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Life Gold for Dogs
  • Supports the immune system
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  • Helps to reduce oxidative stress
  • Supports antioxidant function
  • Promotes long-term health
  • Supports Cancer Recovery

Signs Of Cancer In Dogs – Things Every Dog Owner Should Be Looking For

Cancer is a nightmare for anyone. The dog owners will have a tough time of their pet has fallen for this deadly disease. Dogs generally cannot communicate about heir discomforts to us. It is up to the owners to keep track on their behavior pattern to notice when there are changes. While there is nothing about subtle about signs of dog cancer, many of the symptoms or signs could also hint towards other diseases.

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Canine cancer is curable if detected at an early stage. Many people relate cancer to some kind of lump or tumor. It is true there might be lumps, but it may still stay smaller to be detected. In such cases it is important that you know what to look for. The common symptoms of canine cancer are,

  • Lumps make the top of the list and most apparent sign of cancer. Feel the dog’s skin closer to check if there are any lumps or bumps on them. See if is clearing away in a few days or it grows. Either way, it is better to consult with the vet at the earliest to do a biopsy and done with it.
  • Odors: Dogs are smelly and might even have bad breath, but that does not compare to the foul smell they might have when they have cancer. The smell could be strong and intolerable. It could be from the mouth or other body openings.
  • Discharge from any hole of the dog’s worry for longer is a case of concern. The dog might have vomiting, diarrhea, bleeding from nose, ears, or eyes. It can even be a leaky bladder or foul smelling discharge from its anus. If the discharge is persistent, do not hesitate.
  • Wounds not healing: If the dog becomes a slow healer and the wounds take longer than usual to heal, consider it as an alarm. Make immediate appointment with the vet.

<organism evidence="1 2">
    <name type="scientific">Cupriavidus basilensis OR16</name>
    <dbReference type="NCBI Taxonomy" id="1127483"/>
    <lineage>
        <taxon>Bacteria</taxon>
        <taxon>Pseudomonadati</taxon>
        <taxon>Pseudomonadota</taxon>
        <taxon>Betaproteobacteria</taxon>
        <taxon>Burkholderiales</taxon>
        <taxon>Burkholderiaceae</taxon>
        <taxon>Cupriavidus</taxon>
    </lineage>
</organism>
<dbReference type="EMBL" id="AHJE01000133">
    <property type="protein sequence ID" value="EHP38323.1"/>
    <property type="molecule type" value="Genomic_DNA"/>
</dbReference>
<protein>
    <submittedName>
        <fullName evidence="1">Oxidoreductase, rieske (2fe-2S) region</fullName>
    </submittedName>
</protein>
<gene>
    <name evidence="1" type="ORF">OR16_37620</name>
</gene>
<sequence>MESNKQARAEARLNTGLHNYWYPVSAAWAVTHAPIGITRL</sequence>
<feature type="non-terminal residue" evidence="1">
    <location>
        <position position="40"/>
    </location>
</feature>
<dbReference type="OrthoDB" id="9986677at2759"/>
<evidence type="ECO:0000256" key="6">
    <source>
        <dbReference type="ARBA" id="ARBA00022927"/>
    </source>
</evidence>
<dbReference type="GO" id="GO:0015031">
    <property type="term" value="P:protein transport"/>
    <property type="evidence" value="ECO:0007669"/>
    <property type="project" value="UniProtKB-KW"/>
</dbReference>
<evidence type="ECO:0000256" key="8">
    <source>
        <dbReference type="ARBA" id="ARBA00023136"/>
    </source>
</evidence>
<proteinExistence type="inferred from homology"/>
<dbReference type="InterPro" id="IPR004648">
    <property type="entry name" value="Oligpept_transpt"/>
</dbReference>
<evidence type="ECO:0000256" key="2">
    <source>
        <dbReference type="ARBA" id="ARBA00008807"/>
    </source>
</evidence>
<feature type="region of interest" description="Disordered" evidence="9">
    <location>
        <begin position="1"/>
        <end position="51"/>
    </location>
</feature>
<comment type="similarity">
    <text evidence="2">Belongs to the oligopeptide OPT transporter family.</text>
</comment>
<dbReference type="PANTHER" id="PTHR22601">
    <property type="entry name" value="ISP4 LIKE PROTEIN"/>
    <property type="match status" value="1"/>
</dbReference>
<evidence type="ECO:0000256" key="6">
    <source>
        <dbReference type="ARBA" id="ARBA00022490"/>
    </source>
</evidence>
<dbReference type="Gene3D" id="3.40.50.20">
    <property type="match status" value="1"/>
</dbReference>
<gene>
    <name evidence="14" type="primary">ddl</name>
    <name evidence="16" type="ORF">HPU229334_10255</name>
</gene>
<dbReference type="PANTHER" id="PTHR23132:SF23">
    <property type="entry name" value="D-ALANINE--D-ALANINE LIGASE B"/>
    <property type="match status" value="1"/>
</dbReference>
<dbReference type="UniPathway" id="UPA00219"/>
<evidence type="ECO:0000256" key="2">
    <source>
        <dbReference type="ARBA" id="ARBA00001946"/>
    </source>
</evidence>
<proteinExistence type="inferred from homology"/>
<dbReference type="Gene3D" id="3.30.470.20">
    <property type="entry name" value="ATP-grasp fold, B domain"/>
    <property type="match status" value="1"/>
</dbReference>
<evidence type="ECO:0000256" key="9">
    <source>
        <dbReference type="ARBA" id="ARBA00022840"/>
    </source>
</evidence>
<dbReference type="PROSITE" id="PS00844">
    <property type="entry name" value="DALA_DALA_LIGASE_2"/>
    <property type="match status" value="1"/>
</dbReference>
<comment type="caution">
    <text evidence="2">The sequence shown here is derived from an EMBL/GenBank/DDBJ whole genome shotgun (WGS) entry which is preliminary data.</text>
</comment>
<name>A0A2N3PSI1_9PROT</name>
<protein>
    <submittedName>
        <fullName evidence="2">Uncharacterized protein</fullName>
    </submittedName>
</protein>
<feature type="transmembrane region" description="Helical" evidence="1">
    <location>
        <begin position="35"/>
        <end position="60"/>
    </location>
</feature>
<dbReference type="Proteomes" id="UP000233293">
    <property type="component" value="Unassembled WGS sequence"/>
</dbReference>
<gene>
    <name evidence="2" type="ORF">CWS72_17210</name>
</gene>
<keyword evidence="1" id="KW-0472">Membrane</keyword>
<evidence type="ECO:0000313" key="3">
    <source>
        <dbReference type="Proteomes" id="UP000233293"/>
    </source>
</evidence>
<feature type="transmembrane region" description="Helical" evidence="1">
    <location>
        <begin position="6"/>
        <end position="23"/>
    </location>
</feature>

• Weight loss or gain: The dog may show either weight loss or weight gain if they are attacked by the cancerous cells. Either way, the change would be sudden and alarming. The dog might be bloated, eating less and yet may gain weight. The weight loss seems to be the major sign of cancer and could most likely, that affecting the gastrointestinal area.
  • Lack of appetite or the opposite is also concerning. The weight loss of gain will have a direct relation to its appetite. In most cases the appetite is likely to come down. The weight loss is partly due to the lack of enough eating.
  • Respiratory problems: The dog affected by cancer may have difficulty is breathing or has constant coughing. If the coughing does not stop in a day or two, it might be a problem.
  • Sitting idle for long: Cancer affected dog will be lethargic, or suffer from depression. The dog otherwise active could all off a sudden become moody and withdrawn. If the dog does not show interest in any activities, consider it a sign of the cancer attack.
  • Bathroom accidents: If all of a sudden the dog seems to have forgotten it has a designated bathroom and indulge itself in frequent accidents, it is worrying. The frequent wetting and urging you constantly to go out for bathroom breaks can make things change to the worse.
  • Pain: The dog would sure have pain because of cancer cells. If the dog has difficulty walking around or is limping unnecessary, show reluctance to touch anywhere in particular could all add and lead to cancer. If the dog whines anytime you touch him, do not let him suffer, seek medical attention immediately.
  • Seizures are rarely seen but a possible sign of cancer in dogs. The sudden outbursts of emotion could hint towards a tumor in brain that is affecting its behavior. Foaming at the mouth, the frequent chewing etc are signs of seizures. This sign is more prevalent in older dogs.
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